The End Of Venezuela’s Oldest Newspaper, And What It Means For Us

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As of yesterday, Venezuela’s oldest newspaper, El Impulso, has closed up shop. The editorial board named an inability to obtain paper as but one of many reasons for the paper’s decline, writing, “The obstacles we’ve faced to get paper, which we’re running out of, represent just one link in a difficult chain of adversities inherent to the country’s serious economic situation.”

Like other Venezuelan businesses, El Impulso faces a vast array of problems. Its ability to acquire essential inputs is compromised by government controls on the currency. These controls have led to sharp inflation, generating a crisis of uncertainty in the economy and leading trading partners to demand payment in more stable currencies, such as dollars or euros. However, restrictions on the foreign currency trade – primarily due to the government’s concern about capital flight, itself caused by utter disdain for property rights – have foreclosed this option.

Even setting these issues aside, businesses and consumers in Venezuela often face tremendous difficulty acquiring essential goods at any price, due to stifling import restrictions, price controls, and nationalizations. Over the last year, dozens of reports have shown empty store shelves while queues outside extend for literally hours. Meanwhile, daily operations are hamstrung by red tape and outright government thuggery.

There’s a lesson for Americans in the demise of Venezuela’s oldest, privately-owned newspaper – and not the immediately obvious one that central planning is a terrible way to organize economic activity.

Half a century ago, Nobel Laureate Milton Friedman wrote in his timeless Capitalism and Freedom that economic liberty is not merely a means to material wealth, but an essential prerequisite for – and component of – social and political freedoms. Over the decades, many have dismissed this idea out of hand; one of the guests on Friedman’s later PBS series, “Free to Choose,” refused even to acknowledge the concept of economic liberty, instead calling it “economic license”.

According to Friedman’s critics, this “license” is nothing more than a set of activities that government holds to be presumptively permissible; the contours of this domain are not matters of right – in the way something like freedom of speech is – but are ultimately subject to government control. The extent of this “license” depends only upon the extent to which it is useful in bringing forth the material wealth the government desires; when other government objectives – income equality, for example – are deemed more important, it can be dispensed with.

This view has enduring popularity largely because the connection between each sort of freedom – economic, social, or political – is not obvious. What, after all, could the corporate tax rate possibly have to do with individuals’ right to free speech? How do restrictions on imports affect the right of assembly?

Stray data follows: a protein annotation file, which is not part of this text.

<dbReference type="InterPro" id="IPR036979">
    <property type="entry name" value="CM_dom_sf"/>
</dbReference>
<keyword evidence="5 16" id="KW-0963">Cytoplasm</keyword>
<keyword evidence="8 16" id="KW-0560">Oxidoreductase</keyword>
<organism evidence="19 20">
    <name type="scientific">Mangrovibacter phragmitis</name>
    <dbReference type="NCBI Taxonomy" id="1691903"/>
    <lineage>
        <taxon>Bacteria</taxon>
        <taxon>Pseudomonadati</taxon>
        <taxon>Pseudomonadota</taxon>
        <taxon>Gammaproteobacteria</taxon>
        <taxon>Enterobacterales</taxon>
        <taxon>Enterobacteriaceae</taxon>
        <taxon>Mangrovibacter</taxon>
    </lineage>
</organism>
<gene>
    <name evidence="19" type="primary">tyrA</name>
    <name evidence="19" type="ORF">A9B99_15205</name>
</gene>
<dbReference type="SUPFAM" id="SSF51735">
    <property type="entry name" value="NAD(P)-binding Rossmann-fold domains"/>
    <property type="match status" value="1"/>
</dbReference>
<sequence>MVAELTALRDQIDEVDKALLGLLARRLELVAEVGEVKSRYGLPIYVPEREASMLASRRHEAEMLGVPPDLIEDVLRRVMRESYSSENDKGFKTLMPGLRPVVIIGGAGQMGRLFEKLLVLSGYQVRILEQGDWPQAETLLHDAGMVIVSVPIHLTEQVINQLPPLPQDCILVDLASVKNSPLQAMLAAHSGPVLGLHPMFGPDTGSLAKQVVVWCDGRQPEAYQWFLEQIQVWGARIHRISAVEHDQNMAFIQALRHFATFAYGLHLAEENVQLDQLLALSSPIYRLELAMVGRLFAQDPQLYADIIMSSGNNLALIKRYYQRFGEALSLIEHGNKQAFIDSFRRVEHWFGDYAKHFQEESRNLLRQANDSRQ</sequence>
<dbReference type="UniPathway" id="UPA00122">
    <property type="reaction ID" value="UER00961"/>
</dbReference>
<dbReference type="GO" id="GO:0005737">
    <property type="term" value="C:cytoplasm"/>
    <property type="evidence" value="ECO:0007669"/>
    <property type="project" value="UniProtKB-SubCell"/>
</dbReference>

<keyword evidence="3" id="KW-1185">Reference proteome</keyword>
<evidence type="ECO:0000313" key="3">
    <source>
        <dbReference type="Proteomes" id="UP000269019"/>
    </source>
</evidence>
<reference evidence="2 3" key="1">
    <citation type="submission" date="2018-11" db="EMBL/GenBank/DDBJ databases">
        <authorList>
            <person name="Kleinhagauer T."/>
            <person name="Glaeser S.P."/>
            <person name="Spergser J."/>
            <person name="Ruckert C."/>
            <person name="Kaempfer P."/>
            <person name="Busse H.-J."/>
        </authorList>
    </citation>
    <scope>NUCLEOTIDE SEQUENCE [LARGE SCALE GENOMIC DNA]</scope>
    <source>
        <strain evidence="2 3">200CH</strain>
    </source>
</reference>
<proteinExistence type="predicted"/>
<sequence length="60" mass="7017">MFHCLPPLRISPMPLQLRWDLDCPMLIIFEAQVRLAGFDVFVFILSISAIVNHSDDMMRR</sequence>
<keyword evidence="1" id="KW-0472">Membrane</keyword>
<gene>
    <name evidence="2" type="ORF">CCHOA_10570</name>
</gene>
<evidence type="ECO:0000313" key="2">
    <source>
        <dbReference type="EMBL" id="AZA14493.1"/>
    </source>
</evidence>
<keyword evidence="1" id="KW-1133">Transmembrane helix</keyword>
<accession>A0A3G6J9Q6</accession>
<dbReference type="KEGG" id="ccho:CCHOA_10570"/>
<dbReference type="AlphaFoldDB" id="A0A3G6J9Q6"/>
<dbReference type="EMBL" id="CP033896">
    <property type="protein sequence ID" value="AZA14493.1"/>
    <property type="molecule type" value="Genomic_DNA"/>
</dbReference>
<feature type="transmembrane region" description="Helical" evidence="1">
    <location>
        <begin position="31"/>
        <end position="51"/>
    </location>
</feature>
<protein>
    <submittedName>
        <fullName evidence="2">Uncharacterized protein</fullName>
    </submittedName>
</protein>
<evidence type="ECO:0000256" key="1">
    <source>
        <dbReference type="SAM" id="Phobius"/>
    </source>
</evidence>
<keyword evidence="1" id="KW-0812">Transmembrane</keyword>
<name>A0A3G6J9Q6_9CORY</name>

Sometimes, this plays out in dramatic ways at the margins, such as in the recent Hobby Lobby decision. There, closely-held, religious businesses were pitted against regulations imposed under Obamacare that would have required them to pay for a handful of contraceptive services. While the businesses did not object to contraception as such, paying for some of the mandated services would have violated their sincerely-held religious beliefs. It would seem that Hobby Lobby was a cut-and-dried instance of economic interference curtailing the practice of religion, and indeed this was the position of the Court. Nevertheless, supporters of those regulations claimed that the business’ religious objections were merely a front for dodging regulations they found objectionable.

In contrast, the shuttering of El Impulso highlights, in stark terms, the intimate relationship between economic, social, and political freedoms. Whether or not it was their intent, the regime in Caracas has effectively starved out the private press by making it economically unsustainable. Without passing a law muzzling the press – though there’s been a bit of that, too – the government has effectively incapacitated the private media and substantively curtailed individuals’ ability to report and comment on current events and policies. In so doing, the government has done more than simply restricting free speech: it has also stifled the political opposition, leaving state media outlets to propagandize unchallenged. In short, the government’s assault on economic liberty, ranging from property rights to free exchange, has effectively suppressed the nominally social liberties of free speech, which has gone on to threaten citizens’ right to political participation.

We should never forget the relationship between economic liberty and the other freedoms we cherish. While recent events in Venezuela emphasize this relationship, we must also be careful to remember that these connections exist broadly, not just for media companies. To preserve our social and political freedoms, we need to defend our economic freedoms.